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Celebrating celebrating?

August 27, 2013

TV screens, newspaper pages and radio stations have been replaying, reprinting and rebroadcasting dark, grainy black and while film, photos and audiotape of Rev. Dr. Martin Luther King’s speech – his “I Have a Dream” speech – in a hypocritical celebration of the 50 years since that fateful day in 1963, in Washington, D.C.

Black radio, Black power!

May 11, 2013

Raise your voice and the voices of our people – the voice of truth. Until we get the big mikes, we gotta hit a lot of little mikes. Bring back the doo woppers on street corners and concerned citizens speaking on footstools like Malcolm and Black New Yorkers used to do in the ‘60s – and even today. Support your local poetry, spoken word and open mike scenes where – at least there – we still have a voice.

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Filed Under: Culture Stories
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Buy Black Wednesdays: Science of the years

January 3, 2013

Going back to nature is going back to what’s natural and good for your health and wellbeing and going back to your natural selves. Going back to nature is going back to Black, Mama Nature’s original people. We should teach our children about the cycles of the moon and the difference between planting and harvesting seasons, the ancient Afrikan Sciences of the Years.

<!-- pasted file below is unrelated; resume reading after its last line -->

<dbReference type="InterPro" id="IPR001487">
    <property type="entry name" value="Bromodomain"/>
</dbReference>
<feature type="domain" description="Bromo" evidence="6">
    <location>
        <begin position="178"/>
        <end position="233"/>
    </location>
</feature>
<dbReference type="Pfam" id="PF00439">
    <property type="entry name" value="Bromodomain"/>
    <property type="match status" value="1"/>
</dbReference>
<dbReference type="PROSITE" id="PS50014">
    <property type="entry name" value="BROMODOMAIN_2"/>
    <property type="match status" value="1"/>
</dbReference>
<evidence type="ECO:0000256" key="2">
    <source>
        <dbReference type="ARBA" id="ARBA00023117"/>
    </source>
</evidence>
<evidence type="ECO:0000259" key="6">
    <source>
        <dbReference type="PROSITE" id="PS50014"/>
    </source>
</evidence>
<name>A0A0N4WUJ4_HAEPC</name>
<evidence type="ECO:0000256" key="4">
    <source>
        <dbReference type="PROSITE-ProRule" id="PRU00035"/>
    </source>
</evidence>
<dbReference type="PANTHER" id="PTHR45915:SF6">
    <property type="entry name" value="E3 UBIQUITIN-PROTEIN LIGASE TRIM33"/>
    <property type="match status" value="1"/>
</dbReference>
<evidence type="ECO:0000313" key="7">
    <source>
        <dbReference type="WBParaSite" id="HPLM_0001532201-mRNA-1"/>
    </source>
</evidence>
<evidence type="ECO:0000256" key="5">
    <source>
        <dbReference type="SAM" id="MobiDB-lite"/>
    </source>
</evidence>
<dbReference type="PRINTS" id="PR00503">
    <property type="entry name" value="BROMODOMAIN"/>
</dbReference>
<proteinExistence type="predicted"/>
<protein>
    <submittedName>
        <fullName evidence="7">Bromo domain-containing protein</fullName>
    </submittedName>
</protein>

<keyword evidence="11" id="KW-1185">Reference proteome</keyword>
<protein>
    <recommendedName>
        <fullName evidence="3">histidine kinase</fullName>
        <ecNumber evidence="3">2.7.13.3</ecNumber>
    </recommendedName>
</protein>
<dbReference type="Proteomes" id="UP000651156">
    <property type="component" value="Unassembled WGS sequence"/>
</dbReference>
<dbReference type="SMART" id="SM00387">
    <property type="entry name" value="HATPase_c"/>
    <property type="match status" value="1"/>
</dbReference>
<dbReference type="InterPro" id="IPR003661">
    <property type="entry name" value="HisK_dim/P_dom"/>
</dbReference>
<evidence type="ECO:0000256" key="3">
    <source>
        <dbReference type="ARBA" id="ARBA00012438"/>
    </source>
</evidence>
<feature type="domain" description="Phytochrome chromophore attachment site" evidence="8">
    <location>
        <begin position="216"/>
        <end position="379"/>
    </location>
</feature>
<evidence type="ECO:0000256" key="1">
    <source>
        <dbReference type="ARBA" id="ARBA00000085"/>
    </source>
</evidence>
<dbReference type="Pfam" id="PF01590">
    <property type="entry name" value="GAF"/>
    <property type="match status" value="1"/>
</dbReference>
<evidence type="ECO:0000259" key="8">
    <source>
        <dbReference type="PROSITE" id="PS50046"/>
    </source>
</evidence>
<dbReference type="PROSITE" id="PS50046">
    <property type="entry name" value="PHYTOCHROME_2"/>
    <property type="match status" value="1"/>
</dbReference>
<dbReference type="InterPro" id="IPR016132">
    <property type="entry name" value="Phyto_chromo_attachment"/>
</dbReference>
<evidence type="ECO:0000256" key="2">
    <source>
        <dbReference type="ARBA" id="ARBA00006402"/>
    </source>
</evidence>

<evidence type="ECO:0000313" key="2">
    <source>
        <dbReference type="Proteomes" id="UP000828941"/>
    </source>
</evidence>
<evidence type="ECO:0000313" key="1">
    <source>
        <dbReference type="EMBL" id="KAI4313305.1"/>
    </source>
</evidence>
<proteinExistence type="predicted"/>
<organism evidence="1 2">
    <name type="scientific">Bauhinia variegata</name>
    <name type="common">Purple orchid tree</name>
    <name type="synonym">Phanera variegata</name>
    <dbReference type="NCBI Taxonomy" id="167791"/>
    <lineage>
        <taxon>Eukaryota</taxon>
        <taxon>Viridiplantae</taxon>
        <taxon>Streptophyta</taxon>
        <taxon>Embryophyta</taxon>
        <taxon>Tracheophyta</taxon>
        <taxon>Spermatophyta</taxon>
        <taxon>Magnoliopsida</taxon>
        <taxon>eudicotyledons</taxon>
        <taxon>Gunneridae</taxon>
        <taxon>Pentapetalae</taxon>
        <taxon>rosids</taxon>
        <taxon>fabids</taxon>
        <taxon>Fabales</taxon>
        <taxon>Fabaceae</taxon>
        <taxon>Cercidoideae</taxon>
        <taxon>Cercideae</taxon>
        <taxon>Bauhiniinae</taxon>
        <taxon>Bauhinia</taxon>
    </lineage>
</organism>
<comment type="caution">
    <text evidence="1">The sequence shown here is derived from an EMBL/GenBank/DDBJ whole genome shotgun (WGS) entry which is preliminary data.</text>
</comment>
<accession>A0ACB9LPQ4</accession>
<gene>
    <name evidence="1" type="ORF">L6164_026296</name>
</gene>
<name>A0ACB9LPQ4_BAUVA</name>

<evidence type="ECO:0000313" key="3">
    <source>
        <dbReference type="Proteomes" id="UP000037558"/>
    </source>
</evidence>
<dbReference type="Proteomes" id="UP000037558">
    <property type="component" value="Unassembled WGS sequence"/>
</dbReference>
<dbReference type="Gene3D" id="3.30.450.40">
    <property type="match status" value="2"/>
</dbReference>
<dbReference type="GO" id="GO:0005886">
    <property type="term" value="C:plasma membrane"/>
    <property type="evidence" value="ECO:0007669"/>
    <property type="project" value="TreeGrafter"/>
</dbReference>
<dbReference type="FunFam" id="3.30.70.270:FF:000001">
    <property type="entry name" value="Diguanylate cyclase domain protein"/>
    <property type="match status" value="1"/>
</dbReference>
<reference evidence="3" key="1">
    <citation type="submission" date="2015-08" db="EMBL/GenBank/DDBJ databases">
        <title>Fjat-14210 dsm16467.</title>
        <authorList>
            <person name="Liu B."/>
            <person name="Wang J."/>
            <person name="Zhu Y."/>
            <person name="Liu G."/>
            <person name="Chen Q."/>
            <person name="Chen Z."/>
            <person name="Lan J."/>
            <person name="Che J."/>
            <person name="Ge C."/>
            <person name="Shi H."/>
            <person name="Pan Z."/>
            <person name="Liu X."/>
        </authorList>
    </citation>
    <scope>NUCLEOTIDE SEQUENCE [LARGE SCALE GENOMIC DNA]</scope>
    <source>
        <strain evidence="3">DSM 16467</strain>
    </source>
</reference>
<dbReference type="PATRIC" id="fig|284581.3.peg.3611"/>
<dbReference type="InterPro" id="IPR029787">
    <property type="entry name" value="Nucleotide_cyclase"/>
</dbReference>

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Filed Under: Culture Stories
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Politics of voting: Open windows, election time and voting in Black America

October 1, 2012

Most people say you should vote because people died for that right, but that doesn’t tell us what to vote about, the effect of it or why it’s important. Election time is a window for leveraging and positioning. It’s a time to politic for what you want in the city. We need to know who and what to take an orchestrated stance for or against and show our ass election time.

Black president, preachers, politicians and people MIA on Black issues?

September 30, 2012